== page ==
Den = maculine singular on acusative form.
Den = plural dative form. Dem = masculine singular and neuter singular on dative form.
With some verbs:
Acusative: [lieben + akk] Ich liebe den Mann. (I love the man.)
Dative: [helfen + dat] Sie hilft dem Mann. (She helps the man.) Ihr helft den Hunden. (You help the dogs.)
With some prepositions:
[für + akk] Alles für dich. [Everything to you.]
[mit + dative] Tanz mit mir. [Dance with me.]
But there are prepositions that be acusative and dative (Wechselpräpositionen) [an, auf, hinter, in, neben, über, unter, vor, zwischen]. See it https://www.youtube.com/watch?v=XY9J8C2eKJg
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@GimmickNG What can happen exactly if you use Hola? my computer will be easily hacked or sthg? I found this: http://lifehacker.com/hola-better-internet-sells-your-bandwidth-turning-its-1707496872
so if someone downloads torrents using my bandwidth, can I be held accountable for that instead of them? Sorry, I'm confused to what this actually means.
Get a VPN program, it will change your IP address as if you were somewhere else. You can get them for free or pay for one. Usually the free one only offers addresses in the US and they have advertisement, for example Hotspotshield. I use those programs to watch shows abroad when they have restrictions. Good luck.
Does that mean the accusative form is used for direct objects whereas the dative form is for indirect objects?
Trust me. I've been studying German for a while and I still struggle so much with the dative case.
I'm having trouble trying to understand "on and off" with this same word "auf". Is there anything I'm missing? How would I say "the spoon is off the table", then?
After many explanations, i still cant differ acusative and dative. I'm so pathetic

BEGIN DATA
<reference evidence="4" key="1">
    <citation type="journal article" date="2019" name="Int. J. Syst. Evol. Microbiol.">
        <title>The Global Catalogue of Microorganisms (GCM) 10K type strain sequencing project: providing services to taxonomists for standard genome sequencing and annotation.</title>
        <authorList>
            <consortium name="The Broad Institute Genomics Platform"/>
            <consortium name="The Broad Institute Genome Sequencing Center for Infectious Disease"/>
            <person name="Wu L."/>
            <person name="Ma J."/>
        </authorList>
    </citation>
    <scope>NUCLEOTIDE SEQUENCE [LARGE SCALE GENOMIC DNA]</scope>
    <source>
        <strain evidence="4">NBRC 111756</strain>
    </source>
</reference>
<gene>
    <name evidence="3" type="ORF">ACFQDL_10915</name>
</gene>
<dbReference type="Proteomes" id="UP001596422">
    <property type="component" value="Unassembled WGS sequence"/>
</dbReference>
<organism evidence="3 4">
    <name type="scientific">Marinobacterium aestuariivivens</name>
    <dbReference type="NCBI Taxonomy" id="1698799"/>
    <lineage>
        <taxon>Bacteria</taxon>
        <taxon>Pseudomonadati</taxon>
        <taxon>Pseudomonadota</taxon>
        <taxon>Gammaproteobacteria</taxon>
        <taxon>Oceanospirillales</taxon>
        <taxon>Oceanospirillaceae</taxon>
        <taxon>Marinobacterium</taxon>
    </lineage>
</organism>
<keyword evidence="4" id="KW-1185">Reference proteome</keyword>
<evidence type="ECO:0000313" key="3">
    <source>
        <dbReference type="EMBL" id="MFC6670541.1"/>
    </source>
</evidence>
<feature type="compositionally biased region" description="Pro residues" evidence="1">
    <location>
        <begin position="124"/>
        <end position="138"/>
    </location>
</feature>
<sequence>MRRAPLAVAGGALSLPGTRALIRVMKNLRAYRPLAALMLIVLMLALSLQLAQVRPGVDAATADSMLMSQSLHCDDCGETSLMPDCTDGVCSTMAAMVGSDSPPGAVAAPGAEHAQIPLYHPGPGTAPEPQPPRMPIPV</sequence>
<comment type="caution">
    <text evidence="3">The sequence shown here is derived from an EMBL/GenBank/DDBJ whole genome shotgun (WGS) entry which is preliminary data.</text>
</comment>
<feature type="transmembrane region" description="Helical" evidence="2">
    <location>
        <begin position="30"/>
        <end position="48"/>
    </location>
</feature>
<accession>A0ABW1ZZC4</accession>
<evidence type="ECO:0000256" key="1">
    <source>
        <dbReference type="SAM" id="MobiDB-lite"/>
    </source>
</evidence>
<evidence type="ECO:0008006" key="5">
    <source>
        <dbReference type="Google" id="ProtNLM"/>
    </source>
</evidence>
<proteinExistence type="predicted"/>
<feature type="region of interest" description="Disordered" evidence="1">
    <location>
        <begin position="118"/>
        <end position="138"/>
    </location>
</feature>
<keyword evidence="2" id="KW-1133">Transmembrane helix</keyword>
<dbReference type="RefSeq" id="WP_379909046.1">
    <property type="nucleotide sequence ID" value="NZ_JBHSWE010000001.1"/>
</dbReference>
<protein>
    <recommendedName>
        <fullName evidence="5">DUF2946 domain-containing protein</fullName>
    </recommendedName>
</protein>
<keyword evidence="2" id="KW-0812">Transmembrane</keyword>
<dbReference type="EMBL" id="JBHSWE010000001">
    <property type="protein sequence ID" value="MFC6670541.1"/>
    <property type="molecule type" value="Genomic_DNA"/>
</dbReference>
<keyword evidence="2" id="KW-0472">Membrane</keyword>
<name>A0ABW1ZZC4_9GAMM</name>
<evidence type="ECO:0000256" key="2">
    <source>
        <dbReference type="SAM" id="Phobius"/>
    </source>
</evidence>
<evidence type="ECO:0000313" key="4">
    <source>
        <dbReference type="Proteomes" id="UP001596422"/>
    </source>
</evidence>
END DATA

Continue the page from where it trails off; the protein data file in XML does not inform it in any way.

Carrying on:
- There are prepositions and some verbs if their come, the noun after them will be dative.
Prepositions like: ab, aus, bei, mit, nach, seit, von, zu.
verbs like: sagen, gehören, helfen, raten, gratulieren, gefallen, danken, passen.<pre>
- And there are prepositions if their come, the noun after them will be accusative.
Like: bis, gegen, durch, ohne, für, entlang, um.<pre>
- And there are prepositions can take dative or accusative, and the rule of these prepositions is : if the verb ( which related to the preposition ) is indicates movement and transmission ( like: gehen ) the noun after the prepositions will be accusative, otherwise it will be dative. ( hängen, setzen, legen,stellen these 4 verbs if their come as a reflexen verbs it's will take accusative, otherwise if their come as a normal verb it's will be dative ).
Prepositions like : an, auf, in, hinter, neben,über, unter, vor, zwischen.
Anyone know why the model answer includes "top of"? I would imagine "on" never need "top of" for "the table"
Yes, 'The spoon is on the table' is a more usual way to say it, I would have thought!
On top of the table of the table is acceptable-don't ask me why it just is.
The answer at the top of the page is just one possible answer, not the only answer and not necessarily the best answer. I put "The spoon is on the table." and it was also accepted as correct.
I heard "Laufel" instead of Löffel, resulting - "The bucket is on the table" :P Wrong answer :(
What is the difference between "AUF" und "AUS"? (Be careful to don't confuse this)
الاسم المجرور في الألمانية Der Dativ بالصور التوضيحية http://learneasilygerman.blogspot.com/2014/11/der-dativ.html
i dont understand why it is dative, is the table recieveing the action or smth? sorry still having trouble with the indirect object :P
It is dative because there is no movement or transmission..
There are prepositions [ like: an, auf, in, hinter, neben,über, unter, vor, zwischen ],
can take dative or accusative, and the Rule of these prepositions is :
if the verb ( which related to the preposition ) is indicates movement and transmission ( like: gehen ) the noun after the prepositions will be accusative, otherwise it will be dative.
( hängen, setzen, legen,stellen ) these 4 verbs if their came as a reflexen verbs it's will take accusative, otherwise if their come as a normal verb it's will be dative ).
From what I see, nominative is just the main subject of the sentence: JOHN drinks. Accusative is the object receiving the action: John eats the APPLE. Dative is the noun that is receiving the object: John gives the apple to the TEACHER.
Is this an appropriate way to think about these three cases?